Marc Van de Walle of Bank of Singapore discusses how private banks can tackle the revenue challenge they face in today’s environment through the way they approach, structure and review client portfolios.
Date: July 2010
The financial crisis has driven clients to a state of fear and in turn fewer transactions – which is in contrast to the transactional model of Asian private banking, said Marc Van de Walle in an interview.
Private banks therefore need to move towards a more annuity-type style of business and discretionary portfolio management, he said.
Fee-based advisory portfolio management is another option, according to Van de Walle, through selling more products such as funds. Plus, there is potential to build loan books following the deleveraging during the crisis, and the potential going forward to take loans against property, not just securities.
Yet these are quite tactical measures for private banks, he added. In general, the industry needs to realise that making money over the long term means doing what is right for clients.
Although clients now want transparent, liquid and listed securities, where margins are smaller than in structured investment products, Van de Walle said private banks need to accept this will be the case for a while. As a result, if they help clients with this strategy then clients are more likely to stay loyal and later bring more of their own assets as well as refer others.
Advising against a transactional approach
According to Van de Walle, a big challenge in Asia is to deal with the transactional approach that so many clients take towards their portfolios. This happens, he said, because people tend to invest money in the same way as they made it – which in Asia means taking big and concentrated bets.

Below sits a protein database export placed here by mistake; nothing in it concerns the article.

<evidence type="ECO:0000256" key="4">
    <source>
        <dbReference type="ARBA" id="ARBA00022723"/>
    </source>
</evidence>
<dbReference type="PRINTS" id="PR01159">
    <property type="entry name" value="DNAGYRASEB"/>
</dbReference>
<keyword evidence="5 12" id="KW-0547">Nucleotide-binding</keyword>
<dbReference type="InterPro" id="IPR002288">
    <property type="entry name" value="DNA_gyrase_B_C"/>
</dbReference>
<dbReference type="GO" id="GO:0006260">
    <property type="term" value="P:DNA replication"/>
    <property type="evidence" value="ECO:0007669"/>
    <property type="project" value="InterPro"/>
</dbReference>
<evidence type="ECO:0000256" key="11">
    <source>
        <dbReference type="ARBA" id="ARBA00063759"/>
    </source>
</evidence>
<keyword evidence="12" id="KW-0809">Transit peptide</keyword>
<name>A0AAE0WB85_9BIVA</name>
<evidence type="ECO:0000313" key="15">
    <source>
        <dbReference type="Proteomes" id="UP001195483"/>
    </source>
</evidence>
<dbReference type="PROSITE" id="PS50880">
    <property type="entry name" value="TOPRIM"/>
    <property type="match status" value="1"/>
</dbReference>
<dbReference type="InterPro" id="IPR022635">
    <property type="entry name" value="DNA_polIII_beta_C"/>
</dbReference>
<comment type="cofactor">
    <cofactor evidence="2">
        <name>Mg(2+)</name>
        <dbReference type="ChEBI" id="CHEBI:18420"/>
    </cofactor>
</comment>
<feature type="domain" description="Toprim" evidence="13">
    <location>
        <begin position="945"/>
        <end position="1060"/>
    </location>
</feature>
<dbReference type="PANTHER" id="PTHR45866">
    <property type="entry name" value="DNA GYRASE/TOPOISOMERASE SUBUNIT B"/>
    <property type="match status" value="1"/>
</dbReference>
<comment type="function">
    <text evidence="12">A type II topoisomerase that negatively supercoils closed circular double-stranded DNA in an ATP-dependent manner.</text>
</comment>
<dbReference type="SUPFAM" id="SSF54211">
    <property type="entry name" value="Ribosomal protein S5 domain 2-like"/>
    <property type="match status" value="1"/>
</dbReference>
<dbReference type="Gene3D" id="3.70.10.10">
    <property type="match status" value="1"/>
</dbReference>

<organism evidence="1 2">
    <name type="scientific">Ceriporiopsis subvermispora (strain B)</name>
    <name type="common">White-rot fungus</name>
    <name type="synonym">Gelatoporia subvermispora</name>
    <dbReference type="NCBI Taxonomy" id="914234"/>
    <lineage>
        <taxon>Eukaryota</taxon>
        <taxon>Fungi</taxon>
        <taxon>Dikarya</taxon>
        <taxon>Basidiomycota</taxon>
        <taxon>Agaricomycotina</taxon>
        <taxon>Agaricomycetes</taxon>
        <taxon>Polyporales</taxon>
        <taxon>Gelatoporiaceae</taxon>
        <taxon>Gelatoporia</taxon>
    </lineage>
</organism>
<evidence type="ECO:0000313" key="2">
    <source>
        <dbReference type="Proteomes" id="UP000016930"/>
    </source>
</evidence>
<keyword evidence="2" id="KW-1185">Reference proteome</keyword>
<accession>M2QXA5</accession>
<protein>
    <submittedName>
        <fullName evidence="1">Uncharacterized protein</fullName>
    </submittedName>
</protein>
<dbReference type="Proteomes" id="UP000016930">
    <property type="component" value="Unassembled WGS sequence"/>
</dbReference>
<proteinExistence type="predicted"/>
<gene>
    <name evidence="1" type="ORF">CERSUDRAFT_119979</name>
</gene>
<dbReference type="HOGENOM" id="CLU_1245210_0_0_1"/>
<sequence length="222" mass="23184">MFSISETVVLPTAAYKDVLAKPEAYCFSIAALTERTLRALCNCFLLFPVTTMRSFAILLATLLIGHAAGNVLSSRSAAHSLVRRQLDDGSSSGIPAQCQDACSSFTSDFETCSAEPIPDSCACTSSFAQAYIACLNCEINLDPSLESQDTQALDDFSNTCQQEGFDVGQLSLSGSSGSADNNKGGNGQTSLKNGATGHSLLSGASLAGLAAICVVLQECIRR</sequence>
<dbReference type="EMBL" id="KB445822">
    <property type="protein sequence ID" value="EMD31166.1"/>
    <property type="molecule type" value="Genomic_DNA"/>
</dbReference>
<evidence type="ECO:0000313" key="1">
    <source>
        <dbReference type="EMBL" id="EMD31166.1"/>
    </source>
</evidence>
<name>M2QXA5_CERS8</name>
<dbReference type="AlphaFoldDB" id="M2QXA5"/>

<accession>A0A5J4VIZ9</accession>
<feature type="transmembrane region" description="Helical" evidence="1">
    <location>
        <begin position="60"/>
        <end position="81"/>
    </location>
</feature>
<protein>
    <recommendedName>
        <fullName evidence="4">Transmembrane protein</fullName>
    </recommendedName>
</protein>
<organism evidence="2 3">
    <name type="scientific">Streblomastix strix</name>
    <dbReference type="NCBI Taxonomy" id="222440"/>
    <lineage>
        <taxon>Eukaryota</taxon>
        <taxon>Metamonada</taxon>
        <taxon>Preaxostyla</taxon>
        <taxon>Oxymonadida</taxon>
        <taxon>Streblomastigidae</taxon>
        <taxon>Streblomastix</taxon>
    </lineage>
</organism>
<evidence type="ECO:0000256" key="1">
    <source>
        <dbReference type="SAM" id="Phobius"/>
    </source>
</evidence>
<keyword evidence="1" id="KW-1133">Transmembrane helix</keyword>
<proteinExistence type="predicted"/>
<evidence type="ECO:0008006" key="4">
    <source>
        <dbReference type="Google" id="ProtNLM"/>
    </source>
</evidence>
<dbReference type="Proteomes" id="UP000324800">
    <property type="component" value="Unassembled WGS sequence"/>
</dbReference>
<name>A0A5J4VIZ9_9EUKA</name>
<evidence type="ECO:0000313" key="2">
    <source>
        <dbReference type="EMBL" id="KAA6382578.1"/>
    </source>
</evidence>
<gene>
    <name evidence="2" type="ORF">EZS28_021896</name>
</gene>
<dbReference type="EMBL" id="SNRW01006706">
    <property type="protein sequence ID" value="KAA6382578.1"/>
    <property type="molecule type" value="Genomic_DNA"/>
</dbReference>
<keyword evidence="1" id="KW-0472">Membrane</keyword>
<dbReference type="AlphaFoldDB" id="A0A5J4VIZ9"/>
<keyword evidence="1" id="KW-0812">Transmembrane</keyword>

Changing this mindset comes down to education about the value of preserving wealth. Relationship managers (RMs) therefore need to spend a lot more time helping clients define their portfolio goals, he explained.
For example, he said, rather than answer specific questions from clients about where to invest their money, RMs should look instead at the risk profile of the client to determine what is best.
A scientific approach to asset allocation
Since diversification wasn’t seen during the crisis to work as well as people expected, Van de Walle said there is a move away from asset allocation in terms of asset classes in favour of getting exposure to different types of risks.
People are therefore trying to decompose stocks and bonds, for example, into different risk buckets to do their allocation accordingly, he explained.
Van de Walle said he prefers to stick to a more traditional asset allocation strategy, using models as a basis to calculate ideal weightings of assets initially, but then using judgement by reviewing risk factors.
Opportunities via market volatility
For clients willing to adopt a long-term approach, therefore, he said now is a good time to build a portfolio of stocks through dollar-cost averaging.
At Bank of Singapore, Van de Walle said the investment advisory team produces various publications to support RMs and enable them to get information on investment outlooks across different asset classes.
On a daily basis, the bank comes up with various ideas which RMs can exploit, he explained, as long as they fit within the broad asset allocation according to individual clients.
He said the bank has three broad risk profiles, with model portfolios for each, against which RMs can compare a client’s portfolios to enable meaningful discussions about any deviations. This helps RMs explain their recommendations and the consequences of existing client portfolios against the models.
He said the daily ideas generated internally then provide opportunities for RMs to rebalance client portfolios if appropriate.